Retirement Options Almost One-Third of American Workers Term Paper

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Retirement Options

Almost one-third of American workers are failing to prepare themselves for a comfortable retirement, according to a new survey conducted by American Express. The national telephone survey of working adult men and women who had recently left or lost their jobs revealed that 30% did not invest for retirement in their company's 401(k) plan.

The survey also revealed that 16% of these participants rolled their money into an IRA, and the majority of those who rolled their assets said they would make the same decision again. Eleven percent of those surveyed reported that they cashed out of their retirement plan because they needed the money to pay off debt or for everyday living expenses.

While these participants may have felt that these decisions were best for their situations, financial experts would have advised them against going through with their decisions. For example, money invested in a 401 (k) plan is money that grows tax deferred until it's withdrawn, which over time allows an investor to save more money for their retirement.

By law, individuals who withdraw a lump-sum distribution from their 401(k) before age 55 will be assessed a 10% early withdrawal penalty, as well as federal and state income taxes. This means that they will cause serious harm to their retirement funds. However, lack of knowledge and expertise causes many Americans to make poor choices regarding their retirement options.

Saving for retirement is a major challenge for millions of Americans today. With an abundance of retirement options, including tax-deferred retirement plans, 401(k)s and IRAs, investors are often confused about which option will make the most of their savings dollars. This paper aims to provide a review of the fundamental of these powerful retirement options in an effort to provide future retirees with the information needed to start investing in their futures.

This study will examine three major retirement options -- Social Security, 401 (k) plans and IRA Accounts -- in an effort to determine whether one type of option is superior over another. This research will be based on existing literature, which will be collected from a variety of sources, as well as empirical research derived from the opinions of financial professionals. Basically, this paper will reveal whether or not there is a single best retirement option or if different people require different types of investment.

Retirement Options

Chapter One -- Introduction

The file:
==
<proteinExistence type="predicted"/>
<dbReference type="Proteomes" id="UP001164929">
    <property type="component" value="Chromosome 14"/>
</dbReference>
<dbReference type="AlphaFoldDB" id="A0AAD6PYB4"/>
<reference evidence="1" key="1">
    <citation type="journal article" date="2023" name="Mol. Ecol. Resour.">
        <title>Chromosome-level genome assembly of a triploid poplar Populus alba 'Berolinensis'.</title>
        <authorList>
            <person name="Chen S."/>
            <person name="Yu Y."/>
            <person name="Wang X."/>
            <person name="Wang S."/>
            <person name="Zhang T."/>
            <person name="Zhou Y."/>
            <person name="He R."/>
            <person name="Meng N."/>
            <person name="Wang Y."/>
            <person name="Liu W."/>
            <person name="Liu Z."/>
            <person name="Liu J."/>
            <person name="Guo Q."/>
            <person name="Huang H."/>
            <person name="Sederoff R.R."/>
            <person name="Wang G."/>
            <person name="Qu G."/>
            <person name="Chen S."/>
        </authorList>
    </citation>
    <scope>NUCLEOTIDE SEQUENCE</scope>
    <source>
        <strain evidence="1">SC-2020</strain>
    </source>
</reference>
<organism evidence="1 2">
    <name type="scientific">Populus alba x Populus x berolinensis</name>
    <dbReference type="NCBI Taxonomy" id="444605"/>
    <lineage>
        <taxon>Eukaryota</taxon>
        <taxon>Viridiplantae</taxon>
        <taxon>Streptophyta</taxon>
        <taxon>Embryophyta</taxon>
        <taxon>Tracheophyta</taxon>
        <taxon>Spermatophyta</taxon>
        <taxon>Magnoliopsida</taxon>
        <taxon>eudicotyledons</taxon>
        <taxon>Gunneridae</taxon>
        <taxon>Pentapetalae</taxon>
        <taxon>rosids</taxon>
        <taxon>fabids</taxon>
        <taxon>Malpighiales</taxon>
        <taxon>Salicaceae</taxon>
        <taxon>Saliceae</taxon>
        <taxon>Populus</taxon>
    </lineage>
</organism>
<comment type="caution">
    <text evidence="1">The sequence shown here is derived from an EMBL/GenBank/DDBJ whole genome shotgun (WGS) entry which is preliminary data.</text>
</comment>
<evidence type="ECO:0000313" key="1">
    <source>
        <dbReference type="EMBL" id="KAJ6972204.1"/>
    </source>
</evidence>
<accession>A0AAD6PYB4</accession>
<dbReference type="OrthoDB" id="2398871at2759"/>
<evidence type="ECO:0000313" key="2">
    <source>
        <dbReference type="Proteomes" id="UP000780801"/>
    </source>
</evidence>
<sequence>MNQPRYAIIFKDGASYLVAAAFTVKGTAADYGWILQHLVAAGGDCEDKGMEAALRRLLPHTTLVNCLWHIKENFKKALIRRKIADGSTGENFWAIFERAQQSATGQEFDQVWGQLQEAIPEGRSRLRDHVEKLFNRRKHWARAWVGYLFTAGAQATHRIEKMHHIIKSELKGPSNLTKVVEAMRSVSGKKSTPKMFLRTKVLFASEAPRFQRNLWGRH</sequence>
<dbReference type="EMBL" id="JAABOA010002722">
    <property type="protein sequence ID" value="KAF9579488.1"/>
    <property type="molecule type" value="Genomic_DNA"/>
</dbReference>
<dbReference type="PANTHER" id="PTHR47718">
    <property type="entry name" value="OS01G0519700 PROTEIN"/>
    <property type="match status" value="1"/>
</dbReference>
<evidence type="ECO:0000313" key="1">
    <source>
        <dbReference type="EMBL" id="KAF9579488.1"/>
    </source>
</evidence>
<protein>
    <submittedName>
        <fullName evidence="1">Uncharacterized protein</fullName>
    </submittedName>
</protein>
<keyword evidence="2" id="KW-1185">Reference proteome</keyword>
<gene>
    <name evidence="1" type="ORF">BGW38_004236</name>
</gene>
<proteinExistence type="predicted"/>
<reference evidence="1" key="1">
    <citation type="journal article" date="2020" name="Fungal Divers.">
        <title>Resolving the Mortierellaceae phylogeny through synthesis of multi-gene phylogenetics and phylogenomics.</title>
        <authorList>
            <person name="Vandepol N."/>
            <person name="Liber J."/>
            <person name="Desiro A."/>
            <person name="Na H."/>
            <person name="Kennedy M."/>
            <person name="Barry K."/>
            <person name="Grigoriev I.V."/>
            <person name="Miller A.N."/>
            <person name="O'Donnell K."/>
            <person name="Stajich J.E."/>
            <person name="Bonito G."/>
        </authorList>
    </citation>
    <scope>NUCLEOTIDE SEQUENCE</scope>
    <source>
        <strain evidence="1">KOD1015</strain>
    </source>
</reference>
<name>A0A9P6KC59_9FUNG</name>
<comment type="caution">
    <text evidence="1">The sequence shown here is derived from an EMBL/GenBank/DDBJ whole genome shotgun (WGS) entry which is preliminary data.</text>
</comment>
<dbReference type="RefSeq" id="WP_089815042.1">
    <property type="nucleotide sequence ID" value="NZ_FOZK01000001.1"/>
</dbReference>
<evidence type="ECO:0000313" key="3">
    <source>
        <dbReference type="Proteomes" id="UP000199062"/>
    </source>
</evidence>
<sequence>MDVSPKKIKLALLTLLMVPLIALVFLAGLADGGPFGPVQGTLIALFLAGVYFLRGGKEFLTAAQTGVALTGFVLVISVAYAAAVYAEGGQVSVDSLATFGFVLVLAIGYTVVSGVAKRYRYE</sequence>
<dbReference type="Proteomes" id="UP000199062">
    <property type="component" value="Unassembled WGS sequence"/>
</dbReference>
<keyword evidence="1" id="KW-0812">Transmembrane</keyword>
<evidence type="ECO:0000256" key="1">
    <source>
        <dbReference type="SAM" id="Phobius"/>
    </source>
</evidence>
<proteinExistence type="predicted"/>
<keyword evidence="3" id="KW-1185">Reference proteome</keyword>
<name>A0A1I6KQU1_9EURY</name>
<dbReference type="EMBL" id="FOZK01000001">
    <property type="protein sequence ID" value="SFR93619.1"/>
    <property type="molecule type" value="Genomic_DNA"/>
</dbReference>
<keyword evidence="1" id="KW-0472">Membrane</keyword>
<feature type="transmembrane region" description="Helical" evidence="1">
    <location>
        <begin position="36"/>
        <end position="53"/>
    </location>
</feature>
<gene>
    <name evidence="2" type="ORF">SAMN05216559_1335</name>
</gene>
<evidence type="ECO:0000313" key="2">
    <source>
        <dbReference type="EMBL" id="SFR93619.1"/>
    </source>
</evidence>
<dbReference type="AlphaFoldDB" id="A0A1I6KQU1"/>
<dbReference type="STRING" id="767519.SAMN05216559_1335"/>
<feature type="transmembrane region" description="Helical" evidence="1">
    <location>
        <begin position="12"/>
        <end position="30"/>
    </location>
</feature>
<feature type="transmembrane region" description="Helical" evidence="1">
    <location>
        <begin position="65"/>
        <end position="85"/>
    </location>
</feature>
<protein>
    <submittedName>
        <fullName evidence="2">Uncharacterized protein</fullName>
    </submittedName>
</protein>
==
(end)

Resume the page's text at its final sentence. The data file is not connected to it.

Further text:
Statement of the Problem

Purpose of the Study

Scope of the Study

Rationale of the Study

Definition of Terms

Overview of the Study

Chapter Two -- Literature Review


All About Social Security

About 401 (k) Plans

How a 401(k) Plan Works

About 401(k) Plans

Advantages of 401 (k) Plans

Maximizing the Potential of a 401 (k) Plan

About IRAs

The Benefits of an IRA

IRAs in a Nutshell

The Traditional IRA

The Roth IRA

Chapter Three -- Methodology

Approach to Study

Data Gathering Method

Database of Study

Validity of Data

Originality and Limitations of Study

Chapter Four -- Data Analysis

Chapter Five -- Summary, Conclusions and Recommendations

Retirement Options

Chapter One -- Introduction

Statement of the Problem

Saving enough money for retirement is one of the greatest financial challenges faced by individuals today. It requires careful planning, a commitment to regular investing, and understanding which retirement options are best for different needs.

According to experts, human beings are distinguished from other species by a unique ability to think ahead and to plan ahead (The Motley Fool 2003)). While this is true, it is also true that many people have a hard time thinking about the long-term future and adequately planning for it. Many people are too busy living in the moment to realize that things have a way of changing quickly.

In this regard, human beings share the immediacy of many other types of animals. Therefore, many people shrug off the tedious task of saving for retirement. However, understanding one's retirement options and planning for retirement are keys to being ready for the future when it becomes the present. According to The Motley Fool (2003): "The younger you are, the more distant is retirement -- and the more power you have at your fingertips in the form of compound returns over time. It's a paradox that you can work to your advantage."

David Braze, a specialist in retirement planning, suggests asking the following questions before looking at various retirement options (The Motley Fool, 2003):